You would agree that a large project management team definitely requires managerial capabilities. The model again fails to address soft skills which again is a necessity for any management function. There are other project management bodies like the PMI, each with their own body of knowledge. Currently there is no shared version of bodies of knowledge among them and there could exist conflicts among these models. "The intent in making these points is not to argue that one BoK is "better" than another - hopefully the different models will slowly converge - but that as it stands the PMI model is unnecessarily, and even dangerously, delimiting the scope of the discipline." (Morris, P.12). These are three major shortcomings attributed to the PMBOK model. As you may be aware, the model was introduced in 1987 and due to its inadequacy, again modified in 1988 under the guidance of Professor Alan Stretton. Even this model has not been found to be satisfactory be the Project Management Institute. Newer and more efficient models have been developed in the last decade and two of them are discussed here.
This model was developed by Kevin Forsberg, Hal Mooz, and Howard Cotterman in the late 1990's. This model was developed in consultation with hundreds of project managers and consultants. The advantage of this project is that concepts of management are also integrated into the model, something which was lacking in the PMBOK model. A graphical representation of the model is given here.
(Project management models in the new century).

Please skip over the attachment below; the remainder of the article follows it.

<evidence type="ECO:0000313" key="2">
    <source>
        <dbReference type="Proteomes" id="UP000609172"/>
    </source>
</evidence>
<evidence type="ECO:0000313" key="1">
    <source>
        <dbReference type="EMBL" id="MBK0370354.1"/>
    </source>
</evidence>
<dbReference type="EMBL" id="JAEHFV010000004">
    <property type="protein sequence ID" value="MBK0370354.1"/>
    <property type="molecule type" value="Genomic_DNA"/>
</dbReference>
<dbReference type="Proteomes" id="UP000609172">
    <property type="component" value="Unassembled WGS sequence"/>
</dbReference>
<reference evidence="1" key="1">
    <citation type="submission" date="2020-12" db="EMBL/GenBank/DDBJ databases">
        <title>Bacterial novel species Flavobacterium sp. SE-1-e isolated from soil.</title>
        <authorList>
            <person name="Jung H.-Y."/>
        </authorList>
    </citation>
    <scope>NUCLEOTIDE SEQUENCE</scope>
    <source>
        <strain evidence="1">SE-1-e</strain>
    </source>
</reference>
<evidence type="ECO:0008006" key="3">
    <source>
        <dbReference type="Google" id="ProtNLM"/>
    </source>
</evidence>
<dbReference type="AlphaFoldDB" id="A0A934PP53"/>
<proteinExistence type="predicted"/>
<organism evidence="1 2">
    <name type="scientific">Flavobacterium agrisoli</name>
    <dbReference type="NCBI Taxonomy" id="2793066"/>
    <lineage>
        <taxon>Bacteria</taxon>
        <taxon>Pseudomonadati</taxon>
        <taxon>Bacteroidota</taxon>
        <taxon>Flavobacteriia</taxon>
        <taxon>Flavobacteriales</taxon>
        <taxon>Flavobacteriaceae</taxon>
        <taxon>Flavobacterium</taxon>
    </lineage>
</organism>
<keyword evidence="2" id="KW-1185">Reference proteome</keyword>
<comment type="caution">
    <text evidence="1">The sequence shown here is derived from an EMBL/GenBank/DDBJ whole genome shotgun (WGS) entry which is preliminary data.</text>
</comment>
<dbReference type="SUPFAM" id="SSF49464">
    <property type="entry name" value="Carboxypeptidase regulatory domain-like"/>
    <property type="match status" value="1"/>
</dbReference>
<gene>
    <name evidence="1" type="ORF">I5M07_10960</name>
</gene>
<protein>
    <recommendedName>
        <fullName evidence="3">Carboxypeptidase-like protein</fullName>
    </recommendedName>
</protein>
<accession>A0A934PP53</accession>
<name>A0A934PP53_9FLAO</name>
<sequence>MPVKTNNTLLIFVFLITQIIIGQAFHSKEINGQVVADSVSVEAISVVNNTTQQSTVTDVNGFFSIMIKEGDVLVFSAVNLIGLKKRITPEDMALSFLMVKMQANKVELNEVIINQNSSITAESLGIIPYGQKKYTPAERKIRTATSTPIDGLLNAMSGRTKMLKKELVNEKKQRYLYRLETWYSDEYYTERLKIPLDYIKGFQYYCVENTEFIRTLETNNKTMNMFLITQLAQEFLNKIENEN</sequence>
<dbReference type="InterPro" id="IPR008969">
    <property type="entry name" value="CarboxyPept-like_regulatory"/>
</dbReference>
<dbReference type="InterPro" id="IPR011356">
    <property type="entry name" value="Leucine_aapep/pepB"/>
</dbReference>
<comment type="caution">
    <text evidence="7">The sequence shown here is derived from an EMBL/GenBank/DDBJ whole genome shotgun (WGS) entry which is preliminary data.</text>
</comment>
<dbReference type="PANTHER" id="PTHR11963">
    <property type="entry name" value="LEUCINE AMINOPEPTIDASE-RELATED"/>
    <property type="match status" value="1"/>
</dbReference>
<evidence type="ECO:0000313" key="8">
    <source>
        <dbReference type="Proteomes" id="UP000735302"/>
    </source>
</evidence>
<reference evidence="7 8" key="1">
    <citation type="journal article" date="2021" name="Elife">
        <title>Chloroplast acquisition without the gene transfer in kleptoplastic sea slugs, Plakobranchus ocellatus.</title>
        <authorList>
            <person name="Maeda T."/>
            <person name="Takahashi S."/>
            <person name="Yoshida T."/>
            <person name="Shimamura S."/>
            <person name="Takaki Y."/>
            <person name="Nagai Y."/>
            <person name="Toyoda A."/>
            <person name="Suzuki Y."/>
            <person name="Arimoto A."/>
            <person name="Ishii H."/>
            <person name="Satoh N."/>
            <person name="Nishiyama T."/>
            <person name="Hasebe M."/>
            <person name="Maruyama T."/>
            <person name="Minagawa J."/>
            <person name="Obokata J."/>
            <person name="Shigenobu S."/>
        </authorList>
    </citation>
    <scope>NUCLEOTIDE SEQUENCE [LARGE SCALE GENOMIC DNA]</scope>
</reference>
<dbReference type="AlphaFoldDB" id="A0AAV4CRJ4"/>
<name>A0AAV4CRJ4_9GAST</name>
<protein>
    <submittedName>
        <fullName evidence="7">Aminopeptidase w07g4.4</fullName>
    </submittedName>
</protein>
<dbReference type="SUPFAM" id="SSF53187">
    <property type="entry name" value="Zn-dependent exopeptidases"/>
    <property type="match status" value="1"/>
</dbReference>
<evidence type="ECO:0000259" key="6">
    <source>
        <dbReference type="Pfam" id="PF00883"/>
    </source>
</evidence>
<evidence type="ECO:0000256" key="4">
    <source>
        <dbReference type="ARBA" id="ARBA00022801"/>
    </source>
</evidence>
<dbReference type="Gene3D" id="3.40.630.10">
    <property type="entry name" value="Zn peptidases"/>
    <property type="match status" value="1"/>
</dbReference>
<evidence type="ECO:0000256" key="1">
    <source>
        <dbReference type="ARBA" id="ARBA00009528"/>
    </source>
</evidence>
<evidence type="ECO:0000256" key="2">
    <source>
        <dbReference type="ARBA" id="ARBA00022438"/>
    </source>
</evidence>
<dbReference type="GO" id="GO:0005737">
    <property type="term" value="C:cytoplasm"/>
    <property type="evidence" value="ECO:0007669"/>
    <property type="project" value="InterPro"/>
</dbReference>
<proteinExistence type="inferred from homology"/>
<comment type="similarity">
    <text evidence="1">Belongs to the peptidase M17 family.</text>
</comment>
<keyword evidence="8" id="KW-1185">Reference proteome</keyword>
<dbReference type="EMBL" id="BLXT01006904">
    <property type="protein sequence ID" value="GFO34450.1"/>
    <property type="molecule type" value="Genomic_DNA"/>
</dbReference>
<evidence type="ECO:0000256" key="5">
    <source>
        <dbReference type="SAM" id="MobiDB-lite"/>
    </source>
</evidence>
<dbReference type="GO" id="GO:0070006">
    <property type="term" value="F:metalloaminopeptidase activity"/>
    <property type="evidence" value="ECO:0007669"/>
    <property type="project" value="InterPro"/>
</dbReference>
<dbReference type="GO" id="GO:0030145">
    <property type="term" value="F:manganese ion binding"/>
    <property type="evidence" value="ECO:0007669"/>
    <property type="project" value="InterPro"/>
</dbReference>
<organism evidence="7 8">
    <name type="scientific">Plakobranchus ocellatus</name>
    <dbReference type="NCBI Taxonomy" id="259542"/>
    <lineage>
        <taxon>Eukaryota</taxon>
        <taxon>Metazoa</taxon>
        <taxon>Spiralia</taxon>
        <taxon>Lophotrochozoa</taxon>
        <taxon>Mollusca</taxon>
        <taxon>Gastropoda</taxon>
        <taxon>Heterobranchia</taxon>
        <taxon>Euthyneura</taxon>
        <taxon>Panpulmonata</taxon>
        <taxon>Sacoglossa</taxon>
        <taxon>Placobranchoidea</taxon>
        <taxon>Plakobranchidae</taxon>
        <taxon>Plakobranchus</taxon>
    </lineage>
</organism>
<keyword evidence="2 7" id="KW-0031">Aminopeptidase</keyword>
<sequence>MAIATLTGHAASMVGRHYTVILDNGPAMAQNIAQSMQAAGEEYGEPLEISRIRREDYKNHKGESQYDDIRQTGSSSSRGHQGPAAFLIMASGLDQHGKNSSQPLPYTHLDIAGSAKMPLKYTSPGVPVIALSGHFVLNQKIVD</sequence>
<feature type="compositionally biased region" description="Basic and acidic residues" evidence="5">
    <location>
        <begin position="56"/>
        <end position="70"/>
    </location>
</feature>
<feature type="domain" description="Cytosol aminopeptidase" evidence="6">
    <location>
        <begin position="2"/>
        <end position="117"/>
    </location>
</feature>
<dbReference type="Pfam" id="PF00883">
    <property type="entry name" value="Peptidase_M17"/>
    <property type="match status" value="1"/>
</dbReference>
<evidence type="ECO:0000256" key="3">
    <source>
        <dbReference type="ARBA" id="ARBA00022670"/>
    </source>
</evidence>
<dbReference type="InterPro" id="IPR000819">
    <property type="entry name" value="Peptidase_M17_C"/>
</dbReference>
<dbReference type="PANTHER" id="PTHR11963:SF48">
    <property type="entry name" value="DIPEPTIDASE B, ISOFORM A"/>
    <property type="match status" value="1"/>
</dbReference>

It can be seen that almost all aspects that go into a project is represented here. It also shows that executive support is essential by showing this aspect as the platform on which the whole project is resting. The model is shown as a wheel with and axle. Four essential elements are incorporated into the model. "These four elements are: a common vocabulary, teamwork, the sequential project life cycle, and management elements." (Project management models in the new century).
The wheel has the following elements namely, Project Requirements, Organizing Options, Project Team, Project Planning, Opportunity and Risk, Project Control, Project Visibility, Project Status, and Corrective Action. Leadership is given an important role and is shown as the rim of the wheel. In other words, it is the leadership rim that holds the project together. The concept here is that, as the wheel rotates, it moves forward on the axle. The axle contains the following elements namely, User, Concept, System, Plan, Sourcing, Implementation, Deployment, Operations, and Deactivation. This is the actual process by which a project will move forward. So as the project wheel turns (begins) it moves along the process until it is completed (deactivation). Three more essential elements are shown in the axle namely Technical, Business, and Budget aspects of the project. Another important feature of this model is that the axle and the wheel rest on two pillars teamwork and common vocabulary. As mentioned earlier the whole structure rests on the platform of executive support. Almost all respects of a project is shown here in simple and lucid manner. Most importantly this model